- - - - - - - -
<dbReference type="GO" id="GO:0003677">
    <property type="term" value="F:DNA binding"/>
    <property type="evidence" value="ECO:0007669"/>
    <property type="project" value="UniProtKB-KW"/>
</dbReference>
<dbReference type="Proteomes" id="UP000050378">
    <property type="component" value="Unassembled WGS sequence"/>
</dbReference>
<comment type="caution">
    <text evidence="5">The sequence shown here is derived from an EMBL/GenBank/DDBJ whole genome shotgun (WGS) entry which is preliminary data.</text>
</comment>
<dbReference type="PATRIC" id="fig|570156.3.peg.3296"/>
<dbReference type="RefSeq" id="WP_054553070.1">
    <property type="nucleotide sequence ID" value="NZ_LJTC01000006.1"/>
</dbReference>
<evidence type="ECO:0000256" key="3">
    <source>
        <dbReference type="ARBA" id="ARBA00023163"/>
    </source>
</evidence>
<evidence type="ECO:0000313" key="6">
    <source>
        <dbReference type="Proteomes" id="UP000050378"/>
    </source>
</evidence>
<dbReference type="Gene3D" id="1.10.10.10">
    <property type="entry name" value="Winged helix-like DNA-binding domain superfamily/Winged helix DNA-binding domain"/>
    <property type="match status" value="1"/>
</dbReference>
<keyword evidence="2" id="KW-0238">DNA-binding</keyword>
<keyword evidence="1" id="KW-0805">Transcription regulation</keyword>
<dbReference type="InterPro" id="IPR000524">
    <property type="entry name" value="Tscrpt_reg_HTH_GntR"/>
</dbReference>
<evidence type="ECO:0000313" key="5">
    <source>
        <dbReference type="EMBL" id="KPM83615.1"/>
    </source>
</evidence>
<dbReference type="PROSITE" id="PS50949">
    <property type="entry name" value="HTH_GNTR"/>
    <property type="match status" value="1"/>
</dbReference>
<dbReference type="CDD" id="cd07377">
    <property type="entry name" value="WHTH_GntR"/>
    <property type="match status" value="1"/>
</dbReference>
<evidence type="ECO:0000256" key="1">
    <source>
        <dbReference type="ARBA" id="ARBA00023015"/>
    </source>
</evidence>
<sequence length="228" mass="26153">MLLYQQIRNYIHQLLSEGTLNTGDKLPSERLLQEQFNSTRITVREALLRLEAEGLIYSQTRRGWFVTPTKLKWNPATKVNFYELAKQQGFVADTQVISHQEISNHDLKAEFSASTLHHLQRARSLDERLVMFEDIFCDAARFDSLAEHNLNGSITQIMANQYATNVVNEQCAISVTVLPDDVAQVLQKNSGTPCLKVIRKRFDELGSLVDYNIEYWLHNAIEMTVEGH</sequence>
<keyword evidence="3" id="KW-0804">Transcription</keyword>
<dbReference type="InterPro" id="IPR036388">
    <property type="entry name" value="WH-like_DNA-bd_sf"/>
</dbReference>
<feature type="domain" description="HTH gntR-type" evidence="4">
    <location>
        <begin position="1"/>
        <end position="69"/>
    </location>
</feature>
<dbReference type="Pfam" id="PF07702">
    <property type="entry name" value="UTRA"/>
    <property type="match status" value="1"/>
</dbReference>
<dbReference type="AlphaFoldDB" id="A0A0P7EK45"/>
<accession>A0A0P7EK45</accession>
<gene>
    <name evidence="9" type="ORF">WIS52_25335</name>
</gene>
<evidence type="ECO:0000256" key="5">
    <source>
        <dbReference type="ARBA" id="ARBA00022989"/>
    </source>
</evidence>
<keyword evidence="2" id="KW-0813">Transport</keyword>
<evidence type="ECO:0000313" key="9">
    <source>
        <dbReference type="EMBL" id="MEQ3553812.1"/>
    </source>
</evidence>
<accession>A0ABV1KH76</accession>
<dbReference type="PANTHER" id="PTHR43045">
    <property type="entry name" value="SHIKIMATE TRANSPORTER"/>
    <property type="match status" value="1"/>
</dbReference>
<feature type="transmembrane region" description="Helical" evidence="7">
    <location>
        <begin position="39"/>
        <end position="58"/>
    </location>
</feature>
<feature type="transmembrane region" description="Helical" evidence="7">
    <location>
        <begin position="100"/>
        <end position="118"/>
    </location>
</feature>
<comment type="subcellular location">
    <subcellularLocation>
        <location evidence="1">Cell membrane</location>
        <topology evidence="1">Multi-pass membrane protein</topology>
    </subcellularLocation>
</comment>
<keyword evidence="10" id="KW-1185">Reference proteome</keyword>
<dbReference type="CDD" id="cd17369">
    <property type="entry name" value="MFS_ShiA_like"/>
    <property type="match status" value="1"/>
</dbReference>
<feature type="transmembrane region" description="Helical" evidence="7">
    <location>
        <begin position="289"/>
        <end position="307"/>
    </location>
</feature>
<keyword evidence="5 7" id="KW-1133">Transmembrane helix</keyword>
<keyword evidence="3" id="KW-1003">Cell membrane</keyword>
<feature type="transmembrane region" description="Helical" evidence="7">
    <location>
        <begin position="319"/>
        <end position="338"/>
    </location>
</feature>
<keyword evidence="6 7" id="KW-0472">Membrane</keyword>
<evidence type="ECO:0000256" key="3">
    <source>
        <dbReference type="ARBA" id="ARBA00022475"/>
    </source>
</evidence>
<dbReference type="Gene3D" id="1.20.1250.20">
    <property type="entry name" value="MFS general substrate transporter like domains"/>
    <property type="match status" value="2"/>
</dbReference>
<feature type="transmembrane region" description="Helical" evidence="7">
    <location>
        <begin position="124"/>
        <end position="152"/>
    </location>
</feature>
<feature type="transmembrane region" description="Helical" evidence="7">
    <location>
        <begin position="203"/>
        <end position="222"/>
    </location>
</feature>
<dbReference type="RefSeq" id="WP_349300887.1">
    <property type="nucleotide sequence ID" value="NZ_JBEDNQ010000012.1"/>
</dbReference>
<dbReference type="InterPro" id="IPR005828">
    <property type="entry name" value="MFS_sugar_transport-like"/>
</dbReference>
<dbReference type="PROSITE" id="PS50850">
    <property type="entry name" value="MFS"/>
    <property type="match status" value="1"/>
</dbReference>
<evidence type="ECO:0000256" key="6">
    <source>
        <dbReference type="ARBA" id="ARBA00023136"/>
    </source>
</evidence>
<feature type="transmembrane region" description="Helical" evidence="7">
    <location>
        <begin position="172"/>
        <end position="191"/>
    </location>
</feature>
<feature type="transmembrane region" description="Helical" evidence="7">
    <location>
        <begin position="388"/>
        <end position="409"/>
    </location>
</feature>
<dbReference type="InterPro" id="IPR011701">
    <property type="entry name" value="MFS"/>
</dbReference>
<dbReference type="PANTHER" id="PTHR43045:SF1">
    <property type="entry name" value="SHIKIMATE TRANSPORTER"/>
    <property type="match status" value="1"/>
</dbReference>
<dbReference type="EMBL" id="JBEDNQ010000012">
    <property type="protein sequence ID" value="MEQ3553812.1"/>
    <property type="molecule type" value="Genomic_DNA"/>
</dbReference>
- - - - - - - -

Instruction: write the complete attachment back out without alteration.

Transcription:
<dbReference type="GO" id="GO:0003677">
    <property type="term" value="F:DNA binding"/>
    <property type="evidence" value="ECO:0007669"/>
    <property type="project" value="UniProtKB-KW"/>
</dbReference>
<dbReference type="Proteomes" id="UP000050378">
    <property type="component" value="Unassembled WGS sequence"/>
</dbReference>
<comment type="caution">
    <text evidence="5">The sequence shown here is derived from an EMBL/GenBank/DDBJ whole genome shotgun (WGS) entry which is preliminary data.</text>
</comment>
<dbReference type="PATRIC" id="fig|570156.3.peg.3296"/>
<dbReference type="RefSeq" id="WP_054553070.1">
    <property type="nucleotide sequence ID" value="NZ_LJTC01000006.1"/>
</dbReference>
<evidence type="ECO:0000256" key="3">
    <source>
        <dbReference type="ARBA" id="ARBA00023163"/>
    </source>
</evidence>
<evidence type="ECO:0000313" key="6">
    <source>
        <dbReference type="Proteomes" id="UP000050378"/>
    </source>
</evidence>
<dbReference type="Gene3D" id="1.10.10.10">
    <property type="entry name" value="Winged helix-like DNA-binding domain superfamily/Winged helix DNA-binding domain"/>
    <property type="match status" value="1"/>
</dbReference>
<keyword evidence="2" id="KW-0238">DNA-binding</keyword>
<keyword evidence="1" id="KW-0805">Transcription regulation</keyword>
<dbReference type="InterPro" id="IPR000524">
    <property type="entry name" value="Tscrpt_reg_HTH_GntR"/>
</dbReference>
<evidence type="ECO:0000313" key="5">
    <source>
        <dbReference type="EMBL" id="KPM83615.1"/>
    </source>
</evidence>
<dbReference type="PROSITE" id="PS50949">
    <property type="entry name" value="HTH_GNTR"/>
    <property type="match status" value="1"/>
</dbReference>
<dbReference type="CDD" id="cd07377">
    <property type="entry name" value="WHTH_GntR"/>
    <property type="match status" value="1"/>
</dbReference>
<evidence type="ECO:0000256" key="1">
    <source>
        <dbReference type="ARBA" id="ARBA00023015"/>
    </source>
</evidence>
<sequence length="228" mass="26153">MLLYQQIRNYIHQLLSEGTLNTGDKLPSERLLQEQFNSTRITVREALLRLEAEGLIYSQTRRGWFVTPTKLKWNPATKVNFYELAKQQGFVADTQVISHQEISNHDLKAEFSASTLHHLQRARSLDERLVMFEDIFCDAARFDSLAEHNLNGSITQIMANQYATNVVNEQCAISVTVLPDDVAQVLQKNSGTPCLKVIRKRFDELGSLVDYNIEYWLHNAIEMTVEGH</sequence>
<keyword evidence="3" id="KW-0804">Transcription</keyword>
<dbReference type="InterPro" id="IPR036388">
    <property type="entry name" value="WH-like_DNA-bd_sf"/>
</dbReference>
<feature type="domain" description="HTH gntR-type" evidence="4">
    <location>
        <begin position="1"/>
        <end position="69"/>
    </location>
</feature>
<dbReference type="Pfam" id="PF07702">
    <property type="entry name" value="UTRA"/>
    <property type="match status" value="1"/>
</dbReference>
<dbReference type="AlphaFoldDB" id="A0A0P7EK45"/>
<accession>A0A0P7EK45</accession>
<gene>
    <name evidence="9" type="ORF">WIS52_25335</name>
</gene>
<evidence type="ECO:0000256" key="5">
    <source>
        <dbReference type="ARBA" id="ARBA00022989"/>
    </source>
</evidence>
<keyword evidence="2" id="KW-0813">Transport</keyword>
<evidence type="ECO:0000313" key="9">
    <source>
        <dbReference type="EMBL" id="MEQ3553812.1"/>
    </source>
</evidence>
<accession>A0ABV1KH76</accession>
<dbReference type="PANTHER" id="PTHR43045">
    <property type="entry name" value="SHIKIMATE TRANSPORTER"/>
    <property type="match status" value="1"/>
</dbReference>
<feature type="transmembrane region" description="Helical" evidence="7">
    <location>
        <begin position="39"/>
        <end position="58"/>
    </location>
</feature>
<feature type="transmembrane region" description="Helical" evidence="7">
    <location>
        <begin position="100"/>
        <end position="118"/>
    </location>
</feature>
<comment type="subcellular location">
    <subcellularLocation>
        <location evidence="1">Cell membrane</location>
        <topology evidence="1">Multi-pass membrane protein</topology>
    </subcellularLocation>
</comment>
<keyword evidence="10" id="KW-1185">Reference proteome</keyword>
<dbReference type="CDD" id="cd17369">
    <property type="entry name" value="MFS_ShiA_like"/>
    <property type="match status" value="1"/>
</dbReference>
<feature type="transmembrane region" description="Helical" evidence="7">
    <location>
        <begin position="289"/>
        <end position="307"/>
    </location>
</feature>
<keyword evidence="5 7" id="KW-1133">Transmembrane helix</keyword>
<keyword evidence="3" id="KW-1003">Cell membrane</keyword>
<feature type="transmembrane region" description="Helical" evidence="7">
    <location>
        <begin position="319"/>
        <end position="338"/>
    </location>
</feature>
<keyword evidence="6 7" id="KW-0472">Membrane</keyword>
<evidence type="ECO:0000256" key="3">
    <source>
        <dbReference type="ARBA" id="ARBA00022475"/>
    </source>
</evidence>
<dbReference type="Gene3D" id="1.20.1250.20">
    <property type="entry name" value="MFS general substrate transporter like domains"/>
    <property type="match status" value="2"/>
</dbReference>
<feature type="transmembrane region" description="Helical" evidence="7">
    <location>
        <begin position="124"/>
        <end position="152"/>
    </location>
</feature>
<feature type="transmembrane region" description="Helical" evidence="7">
    <location>
        <begin position="203"/>
        <end position="222"/>
    </location>
</feature>
<dbReference type="RefSeq" id="WP_349300887.1">
    <property type="nucleotide sequence ID" value="NZ_JBEDNQ010000012.1"/>
</dbReference>
<dbReference type="InterPro" id="IPR005828">
    <property type="entry name" value="MFS_sugar_transport-like"/>
</dbReference>
<dbReference type="PROSITE" id="PS50850">
    <property type="entry name" value="MFS"/>
    <property type="match status" value="1"/>
</dbReference>
<evidence type="ECO:0000256" key="6">
    <source>
        <dbReference type="ARBA" id="ARBA00023136"/>
    </source>
</evidence>
<feature type="transmembrane region" description="Helical" evidence="7">
    <location>
        <begin position="172"/>
        <end position="191"/>
    </location>
</feature>
<feature type="transmembrane region" description="Helical" evidence="7">
    <location>
        <begin position="388"/>
        <end position="409"/>
    </location>
</feature>
<dbReference type="InterPro" id="IPR011701">
    <property type="entry name" value="MFS"/>
</dbReference>
<dbReference type="PANTHER" id="PTHR43045:SF1">
    <property type="entry name" value="SHIKIMATE TRANSPORTER"/>
    <property type="match status" value="1"/>
</dbReference>
<dbReference type="EMBL" id="JBEDNQ010000012">
    <property type="protein sequence ID" value="MEQ3553812.1"/>
    <property type="molecule type" value="Genomic_DNA"/>
</dbReference>